LIESTAL, Switzerland -- Rui Da Costa of Portugal broke away over the final six miles to win the eighth stage of the Tour of Switzerland on Saturday.
Robert Gesink of the Netherlands maintained the race leader's jersey, and seven-time Tour de France winner Lance Armstrong held seventh place, 55 seconds back.
Da Costa finished ahead of Caisse d'Epargne teammate Jose Joaquin Rojas with Belgian Maxime Monfort finishing third in the penultimate stage, a 107-mile ride from Wetzikon to Liestal.
Sunday's final stage is a time trial.
"We both worked together really well," Da Costa said. "In the end, that helped me to the victory. This is a great race and getting a stage win feels good. It was a hard day."
Luxembourg cyclist Kim Kirchen didn't start after having a heart attack on Friday night at his team hotel. The 31-year-old Kirchen was put in a medically induced coma at the Zurich University Clinic.
Team Katusha said in a statement that the rider is in a stable condition and tests so far have ruled out an infarction or a thrombosis. He will have to remain in a coma for at least 24 hours.
A group of breakaway riders that included Da Costa, Rojas and Monfort went clear near the 18-mile mark. With Monfort trailing Gesink by 5 minutes and 12 seconds in the overall standings before the stage, Gesink's team Rabobank organized the chase and didn't let the gap develop.
"It was a pretty hard day for the team, we worked well together and it was great to see," Gesink said. "I felt very strong. Tomorrow will be a close battle and I will try everything to win the Tour of Switzerland."
Working with Rojas, Da Costa finally broke away in the last climb. Rojas crossed the finish line 15 seconds back, while Monfort lagged 19 seconds behind.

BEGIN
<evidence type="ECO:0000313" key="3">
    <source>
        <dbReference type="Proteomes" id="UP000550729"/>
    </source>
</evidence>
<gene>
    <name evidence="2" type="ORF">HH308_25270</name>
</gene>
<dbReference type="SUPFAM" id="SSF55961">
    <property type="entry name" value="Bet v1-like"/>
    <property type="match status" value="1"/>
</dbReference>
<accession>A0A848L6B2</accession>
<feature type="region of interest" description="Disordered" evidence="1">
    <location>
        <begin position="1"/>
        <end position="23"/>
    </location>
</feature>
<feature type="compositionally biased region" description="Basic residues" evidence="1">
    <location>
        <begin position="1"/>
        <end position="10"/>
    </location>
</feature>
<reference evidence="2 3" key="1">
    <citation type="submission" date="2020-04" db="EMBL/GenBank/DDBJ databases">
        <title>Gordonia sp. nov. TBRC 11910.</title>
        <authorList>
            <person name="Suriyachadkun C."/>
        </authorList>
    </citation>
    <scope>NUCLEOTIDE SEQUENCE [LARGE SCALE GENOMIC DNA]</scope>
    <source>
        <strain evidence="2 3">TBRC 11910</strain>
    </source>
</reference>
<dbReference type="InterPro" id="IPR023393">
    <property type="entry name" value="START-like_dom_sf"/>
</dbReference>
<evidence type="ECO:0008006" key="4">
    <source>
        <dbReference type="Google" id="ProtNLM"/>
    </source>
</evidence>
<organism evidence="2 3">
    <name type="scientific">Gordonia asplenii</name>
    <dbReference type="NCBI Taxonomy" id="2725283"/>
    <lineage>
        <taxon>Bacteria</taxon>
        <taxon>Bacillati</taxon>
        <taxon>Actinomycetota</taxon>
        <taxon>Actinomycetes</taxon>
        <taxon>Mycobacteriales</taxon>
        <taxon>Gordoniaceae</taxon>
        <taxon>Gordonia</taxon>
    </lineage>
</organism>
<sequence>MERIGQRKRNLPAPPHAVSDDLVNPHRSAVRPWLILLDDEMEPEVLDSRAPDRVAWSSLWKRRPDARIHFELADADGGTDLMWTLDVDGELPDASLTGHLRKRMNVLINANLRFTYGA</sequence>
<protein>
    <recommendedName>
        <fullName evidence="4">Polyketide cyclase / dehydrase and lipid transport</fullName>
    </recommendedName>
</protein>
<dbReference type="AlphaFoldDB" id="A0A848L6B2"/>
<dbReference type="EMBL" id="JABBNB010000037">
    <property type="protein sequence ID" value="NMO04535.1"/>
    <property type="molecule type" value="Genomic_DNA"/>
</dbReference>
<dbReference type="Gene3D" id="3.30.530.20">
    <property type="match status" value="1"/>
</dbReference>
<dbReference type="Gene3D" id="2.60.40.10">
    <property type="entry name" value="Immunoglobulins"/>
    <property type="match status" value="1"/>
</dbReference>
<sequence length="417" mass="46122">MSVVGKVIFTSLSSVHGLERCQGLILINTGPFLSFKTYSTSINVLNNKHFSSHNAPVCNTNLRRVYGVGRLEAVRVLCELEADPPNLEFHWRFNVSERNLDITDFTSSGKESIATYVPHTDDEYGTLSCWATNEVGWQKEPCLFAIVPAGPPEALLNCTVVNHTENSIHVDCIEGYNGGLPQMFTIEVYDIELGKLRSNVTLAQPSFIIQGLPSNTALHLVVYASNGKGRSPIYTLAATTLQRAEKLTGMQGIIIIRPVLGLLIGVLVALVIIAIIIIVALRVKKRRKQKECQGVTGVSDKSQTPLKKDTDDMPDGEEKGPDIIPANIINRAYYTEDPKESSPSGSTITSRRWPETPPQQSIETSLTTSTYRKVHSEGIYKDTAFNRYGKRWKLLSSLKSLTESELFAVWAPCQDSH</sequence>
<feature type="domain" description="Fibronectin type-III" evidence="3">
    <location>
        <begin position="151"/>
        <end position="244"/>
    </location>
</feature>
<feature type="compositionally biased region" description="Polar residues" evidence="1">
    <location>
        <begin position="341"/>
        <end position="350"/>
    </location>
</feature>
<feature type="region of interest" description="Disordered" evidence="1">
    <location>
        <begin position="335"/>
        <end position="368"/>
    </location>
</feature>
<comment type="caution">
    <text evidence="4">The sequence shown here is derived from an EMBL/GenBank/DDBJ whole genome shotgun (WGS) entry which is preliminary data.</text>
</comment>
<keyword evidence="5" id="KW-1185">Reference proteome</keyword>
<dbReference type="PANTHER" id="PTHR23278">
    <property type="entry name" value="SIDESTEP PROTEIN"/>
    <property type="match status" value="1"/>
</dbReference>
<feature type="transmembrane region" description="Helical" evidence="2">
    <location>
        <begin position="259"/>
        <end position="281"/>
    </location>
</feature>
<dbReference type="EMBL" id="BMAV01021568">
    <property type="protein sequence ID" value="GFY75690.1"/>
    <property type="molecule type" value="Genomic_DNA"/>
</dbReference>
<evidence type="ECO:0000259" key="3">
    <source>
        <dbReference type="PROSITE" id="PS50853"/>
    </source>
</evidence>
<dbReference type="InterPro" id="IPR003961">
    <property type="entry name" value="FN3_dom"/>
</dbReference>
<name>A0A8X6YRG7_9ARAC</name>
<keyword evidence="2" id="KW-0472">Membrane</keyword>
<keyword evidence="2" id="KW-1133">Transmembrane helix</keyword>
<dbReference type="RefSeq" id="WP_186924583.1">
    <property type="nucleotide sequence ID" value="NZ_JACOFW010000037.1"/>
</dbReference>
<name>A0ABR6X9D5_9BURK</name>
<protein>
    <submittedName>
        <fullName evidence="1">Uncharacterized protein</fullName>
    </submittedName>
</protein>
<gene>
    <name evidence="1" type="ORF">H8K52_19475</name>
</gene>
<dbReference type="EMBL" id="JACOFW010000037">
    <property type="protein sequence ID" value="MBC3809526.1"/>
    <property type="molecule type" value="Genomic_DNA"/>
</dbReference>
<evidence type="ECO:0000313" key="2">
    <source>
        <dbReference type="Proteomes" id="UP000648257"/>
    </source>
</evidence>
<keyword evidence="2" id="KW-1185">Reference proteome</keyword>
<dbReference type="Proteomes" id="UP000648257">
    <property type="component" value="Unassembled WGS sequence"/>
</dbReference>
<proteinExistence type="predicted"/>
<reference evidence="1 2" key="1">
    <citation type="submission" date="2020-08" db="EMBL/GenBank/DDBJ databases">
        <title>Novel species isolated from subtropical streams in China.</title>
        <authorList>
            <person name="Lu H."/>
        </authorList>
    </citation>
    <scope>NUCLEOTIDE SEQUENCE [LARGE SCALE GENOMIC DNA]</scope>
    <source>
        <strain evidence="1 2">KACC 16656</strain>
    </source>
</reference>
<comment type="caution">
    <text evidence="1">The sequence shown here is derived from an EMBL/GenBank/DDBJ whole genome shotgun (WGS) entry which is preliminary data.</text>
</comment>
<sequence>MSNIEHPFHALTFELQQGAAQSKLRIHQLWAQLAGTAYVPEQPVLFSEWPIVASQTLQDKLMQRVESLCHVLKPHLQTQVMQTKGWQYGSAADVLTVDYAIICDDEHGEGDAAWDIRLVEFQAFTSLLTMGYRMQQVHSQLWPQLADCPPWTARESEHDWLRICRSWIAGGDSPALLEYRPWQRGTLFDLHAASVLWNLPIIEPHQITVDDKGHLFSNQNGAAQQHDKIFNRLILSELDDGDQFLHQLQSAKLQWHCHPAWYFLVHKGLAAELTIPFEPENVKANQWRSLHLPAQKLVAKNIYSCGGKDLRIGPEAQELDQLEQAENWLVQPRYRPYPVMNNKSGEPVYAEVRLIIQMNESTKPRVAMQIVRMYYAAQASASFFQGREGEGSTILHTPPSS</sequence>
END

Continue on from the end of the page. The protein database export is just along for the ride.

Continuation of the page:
A pack of favorites including Gesink and Armstrong was 1:16 behind.
Armstrong, who didn't speak to reporters after the stage, will face his last big test before next month's Tour de France in Sunday's 17-mile time trial around Liestal that starts with a seven-mile ascent.
Following a 3½-year retirement, Armstrong sealed his comeback with a third-place finish in last year's Tour, where his failure in the Annecy time trial ended his chances of winning.
Armstrong built his seven victories in the three-week showcase event with strong displays in the mountains and in time trials.
"I think in theory it's possible that Lance will win this race," said Johan Bruyneel, Armstrong's sports director at the RadioShack team. "But Gesink has a big advantage, his condition is great and he has a big morale."
Bruyneel said Armstrong has not had enough time to practice his time trial skills this year. The 38-year-old American was expected to compete in time trials at the Circuit de la Sarthe and at the Tour of California this season but had to withdraw from both events because of illness and a crash.
"He did one prologue in Luxembourg and one here but it was wet," he said. "He did some time trial work but it has been a catch-up constantly to find a good condition. But I think the condition is there now and I'm really happy with how things are going. I think he can do a good time trial tomorrow."